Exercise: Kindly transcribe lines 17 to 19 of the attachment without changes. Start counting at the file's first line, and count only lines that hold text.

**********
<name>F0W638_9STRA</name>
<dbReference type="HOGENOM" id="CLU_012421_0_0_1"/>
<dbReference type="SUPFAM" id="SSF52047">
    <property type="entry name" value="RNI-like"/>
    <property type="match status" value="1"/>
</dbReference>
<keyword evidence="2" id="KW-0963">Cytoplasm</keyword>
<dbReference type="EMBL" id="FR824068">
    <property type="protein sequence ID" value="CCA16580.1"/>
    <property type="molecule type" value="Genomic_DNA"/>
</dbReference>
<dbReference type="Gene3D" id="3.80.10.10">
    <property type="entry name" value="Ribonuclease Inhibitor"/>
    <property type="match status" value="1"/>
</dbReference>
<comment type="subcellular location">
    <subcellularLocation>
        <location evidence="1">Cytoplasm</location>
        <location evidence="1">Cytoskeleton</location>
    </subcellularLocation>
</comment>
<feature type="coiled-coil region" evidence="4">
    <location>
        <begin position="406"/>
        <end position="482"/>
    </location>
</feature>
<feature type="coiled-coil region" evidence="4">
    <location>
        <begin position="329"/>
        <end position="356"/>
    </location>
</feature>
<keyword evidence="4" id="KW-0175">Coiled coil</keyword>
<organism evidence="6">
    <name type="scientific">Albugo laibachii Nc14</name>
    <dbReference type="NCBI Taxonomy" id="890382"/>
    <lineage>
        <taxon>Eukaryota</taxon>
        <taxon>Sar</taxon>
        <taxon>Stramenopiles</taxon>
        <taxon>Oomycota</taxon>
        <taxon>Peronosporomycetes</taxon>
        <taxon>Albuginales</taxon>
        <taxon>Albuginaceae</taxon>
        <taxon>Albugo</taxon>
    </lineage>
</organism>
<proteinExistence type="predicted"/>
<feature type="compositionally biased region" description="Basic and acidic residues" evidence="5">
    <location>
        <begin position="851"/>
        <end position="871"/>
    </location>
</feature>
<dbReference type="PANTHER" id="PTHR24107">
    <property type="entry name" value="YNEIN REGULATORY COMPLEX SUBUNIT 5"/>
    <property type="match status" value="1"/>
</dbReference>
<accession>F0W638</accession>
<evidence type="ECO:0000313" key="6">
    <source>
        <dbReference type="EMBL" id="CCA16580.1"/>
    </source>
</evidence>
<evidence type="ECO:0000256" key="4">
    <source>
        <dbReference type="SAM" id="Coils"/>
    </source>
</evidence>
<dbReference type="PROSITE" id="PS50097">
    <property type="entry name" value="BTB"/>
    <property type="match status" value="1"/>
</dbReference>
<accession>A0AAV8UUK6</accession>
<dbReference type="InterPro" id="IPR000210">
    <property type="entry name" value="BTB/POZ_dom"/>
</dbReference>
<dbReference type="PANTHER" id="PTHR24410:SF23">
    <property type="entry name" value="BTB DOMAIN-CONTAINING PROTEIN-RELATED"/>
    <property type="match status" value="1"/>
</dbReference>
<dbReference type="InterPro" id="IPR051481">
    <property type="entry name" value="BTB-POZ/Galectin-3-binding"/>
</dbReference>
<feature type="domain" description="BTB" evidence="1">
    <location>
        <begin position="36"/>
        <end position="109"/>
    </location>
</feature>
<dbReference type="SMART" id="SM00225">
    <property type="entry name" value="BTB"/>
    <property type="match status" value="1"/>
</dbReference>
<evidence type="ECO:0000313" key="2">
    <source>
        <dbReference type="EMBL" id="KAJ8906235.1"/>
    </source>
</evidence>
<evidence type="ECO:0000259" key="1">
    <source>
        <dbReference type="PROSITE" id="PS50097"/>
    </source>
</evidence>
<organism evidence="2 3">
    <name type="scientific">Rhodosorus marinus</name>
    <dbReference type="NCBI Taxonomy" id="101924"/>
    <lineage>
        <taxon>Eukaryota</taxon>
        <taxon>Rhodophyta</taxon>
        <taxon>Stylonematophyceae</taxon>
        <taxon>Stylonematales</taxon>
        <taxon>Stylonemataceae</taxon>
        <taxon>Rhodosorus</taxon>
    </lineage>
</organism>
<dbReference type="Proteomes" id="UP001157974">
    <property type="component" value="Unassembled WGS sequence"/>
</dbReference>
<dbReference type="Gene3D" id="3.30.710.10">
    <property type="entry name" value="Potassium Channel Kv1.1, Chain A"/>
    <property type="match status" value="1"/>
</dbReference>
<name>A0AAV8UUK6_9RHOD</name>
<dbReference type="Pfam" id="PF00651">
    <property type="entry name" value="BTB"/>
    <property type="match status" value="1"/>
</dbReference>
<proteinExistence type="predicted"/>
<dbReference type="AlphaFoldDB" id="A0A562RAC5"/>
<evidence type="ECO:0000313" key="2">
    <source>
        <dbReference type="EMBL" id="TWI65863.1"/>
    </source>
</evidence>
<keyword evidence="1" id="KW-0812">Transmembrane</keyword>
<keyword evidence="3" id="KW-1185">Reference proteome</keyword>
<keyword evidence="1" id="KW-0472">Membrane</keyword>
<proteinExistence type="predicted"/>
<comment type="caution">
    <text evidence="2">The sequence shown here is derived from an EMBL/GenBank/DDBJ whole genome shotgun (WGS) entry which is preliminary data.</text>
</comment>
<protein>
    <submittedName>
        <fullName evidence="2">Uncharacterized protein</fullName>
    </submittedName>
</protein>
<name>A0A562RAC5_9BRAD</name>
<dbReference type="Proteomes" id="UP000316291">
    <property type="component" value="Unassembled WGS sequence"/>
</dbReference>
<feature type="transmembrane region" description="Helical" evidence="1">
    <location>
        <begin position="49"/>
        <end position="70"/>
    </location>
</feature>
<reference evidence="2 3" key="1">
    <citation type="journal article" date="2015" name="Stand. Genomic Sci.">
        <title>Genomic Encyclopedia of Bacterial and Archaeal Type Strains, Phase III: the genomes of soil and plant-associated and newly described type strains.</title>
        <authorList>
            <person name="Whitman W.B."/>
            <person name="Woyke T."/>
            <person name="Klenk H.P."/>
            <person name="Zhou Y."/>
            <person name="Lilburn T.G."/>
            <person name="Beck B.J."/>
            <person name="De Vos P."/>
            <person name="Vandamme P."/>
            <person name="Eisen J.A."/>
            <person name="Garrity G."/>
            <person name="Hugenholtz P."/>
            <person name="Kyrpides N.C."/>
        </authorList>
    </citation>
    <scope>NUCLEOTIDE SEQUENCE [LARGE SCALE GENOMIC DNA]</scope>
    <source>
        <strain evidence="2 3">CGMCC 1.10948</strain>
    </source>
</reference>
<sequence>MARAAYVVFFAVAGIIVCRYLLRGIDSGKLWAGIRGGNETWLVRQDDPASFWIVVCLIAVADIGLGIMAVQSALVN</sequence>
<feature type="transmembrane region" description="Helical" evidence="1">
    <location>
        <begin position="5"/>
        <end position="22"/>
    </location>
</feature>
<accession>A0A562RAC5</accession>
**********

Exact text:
    <subcellularLocation>
        <location evidence="1">Cytoplasm</location>
        <location evidence="1">Cytoskeleton</location>